What Happens When You Lose Everything In One Day?

You can lose everything in the blink of an eye. Here's how one girl lost then found the most important things in life.
by Data P. Tolentino   |  Jun 30, 2010
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Turn at the wheel

There’s no ending to this story, because this is just part of a bigger one. These events were only smaller versions of ones that happened through the years. My brother survived the viral infection, and we eventually moved out of the dingy apartment. Life was still frugal but I could sleep better at night. This time, all of us were together. Birthdays and Christmases remained simple, but it was enough that we were able to experience them at all.

Going through my old journal, I recognized how I slowly learned to depend on myself: I learned how to be creative and make extra money to spend for my needs in school (like projects, parties, etc.) and even augment the grocery budget.

As I grew up, I began to understand the concept of independent choices. When Papa left his job in the middle of an economic crisis, I felt he was being unfair because we suffered so much. But I realized that, when you’re no longer happy where you are, and are dissatisfied with what you’re doing, the logical choice is to cut your losses and move on. That’s what he did.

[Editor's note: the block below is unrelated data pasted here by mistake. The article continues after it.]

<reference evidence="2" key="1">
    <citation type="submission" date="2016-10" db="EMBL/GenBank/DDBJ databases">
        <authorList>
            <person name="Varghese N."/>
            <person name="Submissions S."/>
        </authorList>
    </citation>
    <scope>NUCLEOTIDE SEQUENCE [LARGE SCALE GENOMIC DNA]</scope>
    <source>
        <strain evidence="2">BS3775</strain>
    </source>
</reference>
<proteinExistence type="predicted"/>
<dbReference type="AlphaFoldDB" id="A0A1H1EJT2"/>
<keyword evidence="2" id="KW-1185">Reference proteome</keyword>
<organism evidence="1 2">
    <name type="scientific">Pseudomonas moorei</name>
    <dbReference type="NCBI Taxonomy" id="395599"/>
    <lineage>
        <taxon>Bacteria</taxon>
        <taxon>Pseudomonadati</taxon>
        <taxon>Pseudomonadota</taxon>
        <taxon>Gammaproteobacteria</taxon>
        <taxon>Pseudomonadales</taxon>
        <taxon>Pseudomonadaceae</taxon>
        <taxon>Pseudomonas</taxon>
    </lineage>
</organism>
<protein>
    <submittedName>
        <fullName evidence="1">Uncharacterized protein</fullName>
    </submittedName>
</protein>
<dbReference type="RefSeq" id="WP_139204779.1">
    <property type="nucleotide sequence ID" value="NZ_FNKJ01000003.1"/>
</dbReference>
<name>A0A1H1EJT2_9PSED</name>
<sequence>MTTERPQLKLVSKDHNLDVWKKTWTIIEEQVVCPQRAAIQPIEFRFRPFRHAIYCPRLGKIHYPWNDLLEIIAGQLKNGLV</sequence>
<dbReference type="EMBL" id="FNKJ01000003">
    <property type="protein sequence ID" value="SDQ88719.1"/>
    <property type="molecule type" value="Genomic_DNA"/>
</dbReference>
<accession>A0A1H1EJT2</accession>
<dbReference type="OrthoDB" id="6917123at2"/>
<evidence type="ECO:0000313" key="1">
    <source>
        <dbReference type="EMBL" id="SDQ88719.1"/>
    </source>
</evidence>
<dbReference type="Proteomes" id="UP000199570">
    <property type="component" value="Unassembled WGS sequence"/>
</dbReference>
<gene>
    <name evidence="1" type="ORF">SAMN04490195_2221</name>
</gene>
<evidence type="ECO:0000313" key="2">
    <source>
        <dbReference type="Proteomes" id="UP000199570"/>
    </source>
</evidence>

My parents are only human too. They aren’t perfect, they aren’t always the life of the party, they have to learn to let go. Nobody knows what the future’s like, no matter how sound you think your decisions are. These decisions have to be your own, and they have to be ones you believe in. And though they don’t always work out, the important thing is to move forward.

I‘m old enough to make big things happen for me. I have important decisions to make and I know all these are subject to the powers-that-be. And though I am terrified of the unknown, and what I will find when I wake up tomorrow, the only way to make anything happen is to face life and weather its blows, the way my family did; the way we continue to do so. After all, I will only have myself to blame if something goes wrong. Yet if things go well, I know I will also have myself to thank, for being able to see it through the way I did when I was 12 years old.

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This first appeared in the March 2005 issue of Candy.


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About the author
Data P. Tolentino
Contributing Writer
"Parang iniisip ng mga tao na mataray ako, suplado, but actually may nafi-feel kasi ako sa umaga na bigat."